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5 Eating Habits for Better Wound Healing

5 Eating Habits for Better Wound Healing

Depending on its severity and your level of health, a wound may take a few weeks or longer to heal. But did you know that you can speed up and improve wound healing simply by watching what you eat? 

At the Vein Heart and Vascular Institute, we help you get the wound care you need. Dr. Hesham Fakhri and Dr. Abdulghani Saadi are experts in both vascular care and cardiac care. 

They help you get treatment when you have a wound that won’t heal. To that end, we discuss wound healing and how your eating habits can improve wound healing.

What affects wound healing?

Your body normally begins healing a wound immediately. But different wounds take different times to heal completely. For instance, a minor cut heals much faster than a large surgical wound.

Your body goes through four stages when healing a wound. They are:

Each stage plays a vital role in the initiation of healing properties within your body.

There are several reasons that your wounds might not heal appropriately, including:

Despite the challenges you may face with wound healing, there are steps you can take to increase the ability of your body to heal. In fact, the proper nutrition can actually increase the odds that your wound heals in record time.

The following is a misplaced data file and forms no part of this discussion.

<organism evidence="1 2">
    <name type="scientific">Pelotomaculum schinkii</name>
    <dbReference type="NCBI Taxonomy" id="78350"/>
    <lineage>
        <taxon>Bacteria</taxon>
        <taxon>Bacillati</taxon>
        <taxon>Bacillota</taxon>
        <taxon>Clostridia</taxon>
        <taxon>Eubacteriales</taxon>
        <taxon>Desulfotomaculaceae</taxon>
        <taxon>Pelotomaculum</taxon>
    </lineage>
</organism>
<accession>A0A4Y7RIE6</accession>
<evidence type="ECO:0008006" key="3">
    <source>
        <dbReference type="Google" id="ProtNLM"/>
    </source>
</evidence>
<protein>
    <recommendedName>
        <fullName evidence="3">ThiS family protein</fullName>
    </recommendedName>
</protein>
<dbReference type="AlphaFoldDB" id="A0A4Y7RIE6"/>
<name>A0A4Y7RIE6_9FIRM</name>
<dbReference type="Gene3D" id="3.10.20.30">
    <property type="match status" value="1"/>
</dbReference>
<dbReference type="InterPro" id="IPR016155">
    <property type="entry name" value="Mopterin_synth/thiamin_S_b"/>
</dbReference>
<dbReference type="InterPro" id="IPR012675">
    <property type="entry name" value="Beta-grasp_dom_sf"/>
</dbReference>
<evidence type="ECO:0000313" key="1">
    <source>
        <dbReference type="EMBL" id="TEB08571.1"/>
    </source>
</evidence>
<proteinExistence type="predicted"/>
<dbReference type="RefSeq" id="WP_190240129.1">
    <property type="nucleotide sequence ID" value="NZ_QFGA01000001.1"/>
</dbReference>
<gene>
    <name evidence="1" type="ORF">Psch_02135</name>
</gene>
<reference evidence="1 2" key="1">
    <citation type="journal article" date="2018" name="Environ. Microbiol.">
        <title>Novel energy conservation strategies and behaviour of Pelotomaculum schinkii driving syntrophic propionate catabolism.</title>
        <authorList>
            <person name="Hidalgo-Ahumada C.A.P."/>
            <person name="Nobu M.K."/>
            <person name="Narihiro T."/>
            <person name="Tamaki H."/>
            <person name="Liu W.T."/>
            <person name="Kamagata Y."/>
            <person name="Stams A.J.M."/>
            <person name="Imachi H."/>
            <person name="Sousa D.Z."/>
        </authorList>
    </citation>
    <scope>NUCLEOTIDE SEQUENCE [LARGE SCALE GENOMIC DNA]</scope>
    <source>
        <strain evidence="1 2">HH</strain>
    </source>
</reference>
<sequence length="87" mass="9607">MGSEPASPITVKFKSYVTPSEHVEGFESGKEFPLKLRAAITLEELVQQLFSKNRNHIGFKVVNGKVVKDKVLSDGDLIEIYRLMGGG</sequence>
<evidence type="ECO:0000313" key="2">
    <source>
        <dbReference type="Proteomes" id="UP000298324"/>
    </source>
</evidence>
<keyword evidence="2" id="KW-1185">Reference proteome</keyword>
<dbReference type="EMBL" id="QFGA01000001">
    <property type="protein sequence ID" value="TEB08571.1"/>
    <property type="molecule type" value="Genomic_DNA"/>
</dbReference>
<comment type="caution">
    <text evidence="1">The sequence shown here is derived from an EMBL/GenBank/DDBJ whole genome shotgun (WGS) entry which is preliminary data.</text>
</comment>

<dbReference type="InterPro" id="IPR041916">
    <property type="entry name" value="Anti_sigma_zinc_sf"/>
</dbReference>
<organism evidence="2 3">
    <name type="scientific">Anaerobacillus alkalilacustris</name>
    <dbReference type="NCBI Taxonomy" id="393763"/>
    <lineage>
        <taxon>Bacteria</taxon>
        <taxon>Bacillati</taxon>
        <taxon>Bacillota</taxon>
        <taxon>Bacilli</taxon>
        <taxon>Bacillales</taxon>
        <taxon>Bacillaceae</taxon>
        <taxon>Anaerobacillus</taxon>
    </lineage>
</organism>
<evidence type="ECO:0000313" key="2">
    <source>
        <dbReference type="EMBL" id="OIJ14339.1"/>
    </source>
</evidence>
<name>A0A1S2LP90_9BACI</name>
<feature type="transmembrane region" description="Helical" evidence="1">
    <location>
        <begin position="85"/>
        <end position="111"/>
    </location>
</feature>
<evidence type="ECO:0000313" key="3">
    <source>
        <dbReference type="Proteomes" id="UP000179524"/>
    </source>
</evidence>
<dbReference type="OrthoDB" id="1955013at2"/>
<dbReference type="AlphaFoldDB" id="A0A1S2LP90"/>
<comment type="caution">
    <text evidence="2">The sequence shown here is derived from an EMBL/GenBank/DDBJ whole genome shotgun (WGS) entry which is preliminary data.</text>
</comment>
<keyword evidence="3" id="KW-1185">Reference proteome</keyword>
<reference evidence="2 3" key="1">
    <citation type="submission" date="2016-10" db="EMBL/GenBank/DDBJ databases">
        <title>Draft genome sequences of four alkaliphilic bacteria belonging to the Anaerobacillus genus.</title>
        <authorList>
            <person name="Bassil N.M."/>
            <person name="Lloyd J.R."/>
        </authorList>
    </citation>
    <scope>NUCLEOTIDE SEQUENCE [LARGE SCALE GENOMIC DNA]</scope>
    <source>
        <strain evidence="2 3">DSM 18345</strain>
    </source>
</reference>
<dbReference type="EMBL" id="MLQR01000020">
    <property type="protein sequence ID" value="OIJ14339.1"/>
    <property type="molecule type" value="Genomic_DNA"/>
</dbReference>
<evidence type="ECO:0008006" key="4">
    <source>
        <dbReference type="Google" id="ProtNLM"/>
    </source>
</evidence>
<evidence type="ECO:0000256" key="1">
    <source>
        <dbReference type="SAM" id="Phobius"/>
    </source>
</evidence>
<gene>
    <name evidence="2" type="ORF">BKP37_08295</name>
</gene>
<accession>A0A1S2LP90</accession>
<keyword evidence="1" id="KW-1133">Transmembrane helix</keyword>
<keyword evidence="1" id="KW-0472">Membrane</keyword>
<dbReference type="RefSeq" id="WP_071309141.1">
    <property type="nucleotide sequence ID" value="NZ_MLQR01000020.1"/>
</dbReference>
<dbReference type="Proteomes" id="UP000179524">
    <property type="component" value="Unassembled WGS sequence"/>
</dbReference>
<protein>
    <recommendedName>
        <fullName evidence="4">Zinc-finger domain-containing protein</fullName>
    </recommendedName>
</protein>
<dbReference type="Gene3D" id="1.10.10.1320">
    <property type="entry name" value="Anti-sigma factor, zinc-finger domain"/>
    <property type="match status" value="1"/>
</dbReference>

Diet habits that help your body heal

Your daily nutrition plays a large role in helping your body heal. When you eat mostly processed, sugary foods, your body goes into a stage of chronic inflammation. This can lead to many different issues, including delayed wound healing.

But don’t worry. We can help you improve your nutrition and thereby help your body heal appropriately. Here, we discuss five of the most important nutritional goals you can shoot for:

Eat plenty of vegetables

Vegetables are rich in essential vitamins and nutrients that aid your body in recovery. Zinc, vitamin C, and B vitamins are all essential to helping your body rebuild and repair tissues. 

Vegetables like leafy greens, broccoli, brussel sprouts, and bell peppers have high concentrations of important nutrients.

Ramp up your intake of vitamin C

Vitamin C is an essential nutrient all of the time, but especially when you have a wound. This vitamin aids in the overall health of your tissues, along with tissue repair. This is vital when you have a wound that needs to heal.

You can find vitamin C in citrus fruits and juices, along with other foods like broccoli and tomatoes.

Increase your protein

Protein is essential for not only helping your wounds heal, but also preventing an infection from starting. This crucial segment of your diet helps your body to rebuild tissue around the areas that need it the most.

You can get protein from meats like chicken and beef, along with fish. You can also get adequate protein in seeds, nuts, and legumes.

Drink plenty of water

Staying well-hydrated is essential for all of your body functions, but especially keeping your skin healthy and preventing infections. Drinking water throughout the day can help your body stay at its best and prevent delayed wound healing.

Control your sugar intake

This is especially important if you’re diabetic. Diabetes can lead to ulcers and other slow-healing wounds, so keep your sugar in check. But this advice isn’t only for diabetics. Refined sugar leads to inflammation throughout your body, which can interfere with the wound healing process. 

If you have a wound that won't heal, don’t hesitate to call one of our offices in Wesley Chapel, Sun City Center, or Tampa, Florida, or use our online system to request an appointment with one of our doctors today.

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